Fixed income

Page written by AI. Reviewed internally on July 8, 2024.


Fixed income, in financial terms, refers to an investment category characterised by regular and predictable payments of interest or income over a specified period.

What is fixed income?

Fixed income is often associated with investments like bonds and other debt securities issued by governments, municipalities, corporations, and other entities.

The term “fixed income” originates from the fact that these investments offer a fixed interest rate or coupon payment to investors at regular intervals, typically semiannually or annually. The interest payments remain constant throughout the life of the investment, regardless of changes in market conditions.

Bonds are the most common type of fixed-income investment. When an investor buys a bond, they are essentially lending money to the issuer in exchange for periodic interest payments and the return of the principal amount at maturity. The interest rate offered by the bond is predetermined and provides investors with a predictable income stream.

Fixed-income investments are often favoured by those seeking stable and relatively low-risk returns. They are considered less volatile compared to other investments like stocks, making them attractive to risk-averse investors and those looking to preserve capital. However, it’s important to note that while fixed-income investments offer stability, they may have a lower potential for capital appreciation compared to higher-risk assets.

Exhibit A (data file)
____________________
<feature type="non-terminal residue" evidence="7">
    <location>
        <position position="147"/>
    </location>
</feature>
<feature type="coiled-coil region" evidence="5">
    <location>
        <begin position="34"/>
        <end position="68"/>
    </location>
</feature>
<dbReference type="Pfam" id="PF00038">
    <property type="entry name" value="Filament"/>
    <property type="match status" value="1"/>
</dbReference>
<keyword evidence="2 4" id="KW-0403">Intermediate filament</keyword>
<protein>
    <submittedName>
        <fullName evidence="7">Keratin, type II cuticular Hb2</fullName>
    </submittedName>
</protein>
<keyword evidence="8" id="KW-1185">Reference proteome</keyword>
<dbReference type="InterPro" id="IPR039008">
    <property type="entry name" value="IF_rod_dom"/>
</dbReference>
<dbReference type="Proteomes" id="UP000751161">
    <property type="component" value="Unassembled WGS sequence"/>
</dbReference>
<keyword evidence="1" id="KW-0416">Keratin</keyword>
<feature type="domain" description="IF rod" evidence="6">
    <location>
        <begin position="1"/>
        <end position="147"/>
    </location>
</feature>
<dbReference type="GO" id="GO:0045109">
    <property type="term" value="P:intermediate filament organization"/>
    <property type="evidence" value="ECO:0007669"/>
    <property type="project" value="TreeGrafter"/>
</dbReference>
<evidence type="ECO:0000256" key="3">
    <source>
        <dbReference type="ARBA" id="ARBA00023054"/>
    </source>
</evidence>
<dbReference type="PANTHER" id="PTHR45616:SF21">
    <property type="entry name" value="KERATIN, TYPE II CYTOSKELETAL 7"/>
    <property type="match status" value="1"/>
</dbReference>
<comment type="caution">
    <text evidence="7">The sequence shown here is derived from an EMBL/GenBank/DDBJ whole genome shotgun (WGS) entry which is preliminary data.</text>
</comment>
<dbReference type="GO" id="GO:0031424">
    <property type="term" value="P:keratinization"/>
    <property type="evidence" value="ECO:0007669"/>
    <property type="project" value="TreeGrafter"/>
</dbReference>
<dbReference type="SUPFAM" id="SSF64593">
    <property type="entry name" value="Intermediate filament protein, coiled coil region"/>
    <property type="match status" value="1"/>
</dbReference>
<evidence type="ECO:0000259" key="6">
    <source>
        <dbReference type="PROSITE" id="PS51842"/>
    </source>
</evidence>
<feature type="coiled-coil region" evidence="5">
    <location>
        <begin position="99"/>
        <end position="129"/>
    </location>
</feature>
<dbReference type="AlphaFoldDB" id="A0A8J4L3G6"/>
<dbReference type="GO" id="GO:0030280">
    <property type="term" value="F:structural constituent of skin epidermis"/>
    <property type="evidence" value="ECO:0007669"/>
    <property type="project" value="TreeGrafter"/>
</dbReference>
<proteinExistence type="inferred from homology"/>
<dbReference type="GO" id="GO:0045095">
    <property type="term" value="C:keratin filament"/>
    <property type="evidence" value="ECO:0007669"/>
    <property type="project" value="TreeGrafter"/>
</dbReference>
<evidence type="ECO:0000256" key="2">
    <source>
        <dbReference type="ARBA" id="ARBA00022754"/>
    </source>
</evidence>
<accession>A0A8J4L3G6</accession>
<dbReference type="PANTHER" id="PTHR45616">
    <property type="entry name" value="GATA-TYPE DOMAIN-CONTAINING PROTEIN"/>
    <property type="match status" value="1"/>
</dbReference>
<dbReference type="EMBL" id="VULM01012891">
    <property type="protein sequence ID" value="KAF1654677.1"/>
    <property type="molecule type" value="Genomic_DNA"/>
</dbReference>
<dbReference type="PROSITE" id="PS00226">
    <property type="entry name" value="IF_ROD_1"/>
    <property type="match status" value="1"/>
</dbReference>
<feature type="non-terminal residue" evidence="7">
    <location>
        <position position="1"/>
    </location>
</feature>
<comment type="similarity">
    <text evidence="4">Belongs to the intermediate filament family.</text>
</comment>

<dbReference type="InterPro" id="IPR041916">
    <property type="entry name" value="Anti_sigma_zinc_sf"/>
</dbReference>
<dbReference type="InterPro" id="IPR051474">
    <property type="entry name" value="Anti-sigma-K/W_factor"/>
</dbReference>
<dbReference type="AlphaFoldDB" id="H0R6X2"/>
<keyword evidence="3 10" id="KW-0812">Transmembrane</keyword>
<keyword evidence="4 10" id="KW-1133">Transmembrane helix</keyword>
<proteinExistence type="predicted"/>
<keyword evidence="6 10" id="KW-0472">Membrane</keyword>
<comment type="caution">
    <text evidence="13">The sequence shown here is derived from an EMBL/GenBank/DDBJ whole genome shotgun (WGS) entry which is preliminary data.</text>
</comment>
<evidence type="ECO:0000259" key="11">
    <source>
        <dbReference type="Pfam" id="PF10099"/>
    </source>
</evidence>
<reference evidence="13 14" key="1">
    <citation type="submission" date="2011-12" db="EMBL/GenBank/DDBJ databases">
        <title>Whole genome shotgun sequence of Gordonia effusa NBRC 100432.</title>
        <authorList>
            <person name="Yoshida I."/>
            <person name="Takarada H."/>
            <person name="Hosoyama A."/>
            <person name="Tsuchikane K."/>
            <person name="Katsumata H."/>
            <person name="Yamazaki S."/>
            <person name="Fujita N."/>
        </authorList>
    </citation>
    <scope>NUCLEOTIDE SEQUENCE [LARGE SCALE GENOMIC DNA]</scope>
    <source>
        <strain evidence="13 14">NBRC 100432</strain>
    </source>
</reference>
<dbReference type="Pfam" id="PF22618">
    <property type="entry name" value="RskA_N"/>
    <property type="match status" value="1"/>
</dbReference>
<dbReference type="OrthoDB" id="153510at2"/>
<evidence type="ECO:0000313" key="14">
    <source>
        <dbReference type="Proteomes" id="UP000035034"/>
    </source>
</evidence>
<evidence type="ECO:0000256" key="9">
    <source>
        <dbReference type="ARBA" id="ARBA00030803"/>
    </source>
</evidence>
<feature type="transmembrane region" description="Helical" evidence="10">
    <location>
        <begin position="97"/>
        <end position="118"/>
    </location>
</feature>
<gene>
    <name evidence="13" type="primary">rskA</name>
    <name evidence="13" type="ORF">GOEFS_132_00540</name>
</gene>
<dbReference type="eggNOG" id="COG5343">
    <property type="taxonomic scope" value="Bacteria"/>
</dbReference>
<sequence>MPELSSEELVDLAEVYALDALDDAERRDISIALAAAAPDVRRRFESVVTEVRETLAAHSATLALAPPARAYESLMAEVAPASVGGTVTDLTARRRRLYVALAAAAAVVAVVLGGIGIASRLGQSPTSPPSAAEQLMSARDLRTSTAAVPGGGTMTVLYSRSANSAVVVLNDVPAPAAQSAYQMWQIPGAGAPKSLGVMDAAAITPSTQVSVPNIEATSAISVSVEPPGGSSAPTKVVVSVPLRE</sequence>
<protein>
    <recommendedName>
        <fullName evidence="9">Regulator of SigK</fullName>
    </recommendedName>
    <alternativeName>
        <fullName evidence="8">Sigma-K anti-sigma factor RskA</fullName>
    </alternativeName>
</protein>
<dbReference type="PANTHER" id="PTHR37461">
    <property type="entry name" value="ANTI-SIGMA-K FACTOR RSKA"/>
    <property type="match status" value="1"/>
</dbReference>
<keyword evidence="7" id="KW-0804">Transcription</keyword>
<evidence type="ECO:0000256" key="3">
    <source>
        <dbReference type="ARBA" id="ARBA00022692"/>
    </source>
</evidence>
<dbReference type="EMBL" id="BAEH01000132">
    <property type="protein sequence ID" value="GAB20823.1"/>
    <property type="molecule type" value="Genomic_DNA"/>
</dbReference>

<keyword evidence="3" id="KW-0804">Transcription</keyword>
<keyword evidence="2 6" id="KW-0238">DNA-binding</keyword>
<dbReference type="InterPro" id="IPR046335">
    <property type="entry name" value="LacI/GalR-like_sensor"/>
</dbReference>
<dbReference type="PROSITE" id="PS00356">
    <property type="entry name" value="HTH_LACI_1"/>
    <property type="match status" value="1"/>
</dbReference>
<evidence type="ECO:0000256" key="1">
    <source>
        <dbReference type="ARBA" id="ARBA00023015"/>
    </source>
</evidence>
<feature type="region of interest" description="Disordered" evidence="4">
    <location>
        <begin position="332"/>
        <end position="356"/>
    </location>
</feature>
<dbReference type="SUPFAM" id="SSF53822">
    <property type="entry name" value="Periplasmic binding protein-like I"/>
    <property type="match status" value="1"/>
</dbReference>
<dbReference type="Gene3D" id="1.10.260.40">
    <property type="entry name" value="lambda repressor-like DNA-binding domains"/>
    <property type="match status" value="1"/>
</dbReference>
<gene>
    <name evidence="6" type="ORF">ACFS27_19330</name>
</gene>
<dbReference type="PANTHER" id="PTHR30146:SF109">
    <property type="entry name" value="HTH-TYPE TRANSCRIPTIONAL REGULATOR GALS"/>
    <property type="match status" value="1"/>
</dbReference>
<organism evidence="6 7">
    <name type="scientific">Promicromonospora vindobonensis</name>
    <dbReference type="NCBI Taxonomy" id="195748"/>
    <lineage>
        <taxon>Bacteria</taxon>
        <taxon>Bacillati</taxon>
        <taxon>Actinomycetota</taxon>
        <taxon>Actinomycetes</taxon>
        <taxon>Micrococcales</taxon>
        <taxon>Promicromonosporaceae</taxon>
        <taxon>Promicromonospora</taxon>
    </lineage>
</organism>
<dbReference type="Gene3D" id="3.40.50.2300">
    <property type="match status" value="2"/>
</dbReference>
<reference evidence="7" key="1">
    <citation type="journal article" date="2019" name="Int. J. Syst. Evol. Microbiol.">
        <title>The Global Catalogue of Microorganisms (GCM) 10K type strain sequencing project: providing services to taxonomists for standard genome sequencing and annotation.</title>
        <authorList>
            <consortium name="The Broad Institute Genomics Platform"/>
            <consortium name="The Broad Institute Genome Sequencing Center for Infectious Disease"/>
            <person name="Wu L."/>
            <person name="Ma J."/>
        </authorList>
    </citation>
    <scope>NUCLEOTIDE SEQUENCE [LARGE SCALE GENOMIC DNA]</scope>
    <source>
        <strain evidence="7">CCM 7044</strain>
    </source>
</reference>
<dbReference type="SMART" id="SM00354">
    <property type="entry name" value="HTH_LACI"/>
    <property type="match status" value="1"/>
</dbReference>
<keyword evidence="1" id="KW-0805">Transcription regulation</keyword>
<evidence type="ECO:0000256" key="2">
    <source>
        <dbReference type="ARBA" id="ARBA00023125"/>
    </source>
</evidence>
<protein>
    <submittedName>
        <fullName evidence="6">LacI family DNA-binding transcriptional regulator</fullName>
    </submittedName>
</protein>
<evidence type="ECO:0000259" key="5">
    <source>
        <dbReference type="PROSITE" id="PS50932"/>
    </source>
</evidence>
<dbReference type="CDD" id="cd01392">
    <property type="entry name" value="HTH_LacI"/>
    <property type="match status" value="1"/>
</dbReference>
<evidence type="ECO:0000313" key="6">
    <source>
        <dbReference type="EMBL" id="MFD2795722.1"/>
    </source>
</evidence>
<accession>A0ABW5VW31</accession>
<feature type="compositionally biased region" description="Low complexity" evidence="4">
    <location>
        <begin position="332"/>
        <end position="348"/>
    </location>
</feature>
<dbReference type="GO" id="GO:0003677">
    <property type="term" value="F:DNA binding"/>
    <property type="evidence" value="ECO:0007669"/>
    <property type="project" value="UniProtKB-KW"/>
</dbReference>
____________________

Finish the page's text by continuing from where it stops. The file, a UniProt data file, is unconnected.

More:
In summary, fixed income refers to investments that provide a predictable stream of income through regular interest payments, commonly associated with bonds and debt securities. It offers stability and is commonly chosen by investors seeking steady returns and income.

Types of fixed income

Types of fixed income include:

  • Government bonds: Issued by the UK government, these are considered low-risk and offer regular interest payments.
  • Corporate bonds: Issued by companies to raise capital, these bonds typically offer higher yields than government bonds due to higher risk.
  • Municipal bonds: Issued by local governments or municipalities, these bonds fund public projects and can offer tax advantages.
  • Fixed income funds: Pooled investment funds that invest in various fixed income securities, providing diversification and professional management.
  • Index-linked gilts: Government bonds where interest and principal payments are adjusted for inflation, protecting investors against inflation risk.
How does inflation affect fixed income?

Inflation can reduce the purchasing power of fixed income investments over time. Fixed income securities typically pay a fixed interest rate, so rising inflation erodes the real value of their interest payments and principal. Investors may find that the income generated from these investments buys less in terms of goods and services. To protect against inflation, investors often consider index-linked bonds or other assets whose returns adjust with inflation. Alternatively, they may diversify into assets like stocks or real estate that historically perform well during inflationary periods, aiming to maintain purchasing power and preserve wealth.

Example of fixed income

Imagine an investor purchases a 10-year government bond with a face value of £10,000 and an annual fixed interest rate of 3%. This bond pays interest annually.

  • Face value of bond: £10,000
  • Annual interest rate: 3%

The annual interest income from this bond would be calculated as follows:

Annual interest = Face value × Annual interest rate = £10,000 × 0.03 = £300

So, the investor receives £300 in interest income each year for the next 10 years. At the end of the bond’s term, they also receive the initial face value of £10,000.

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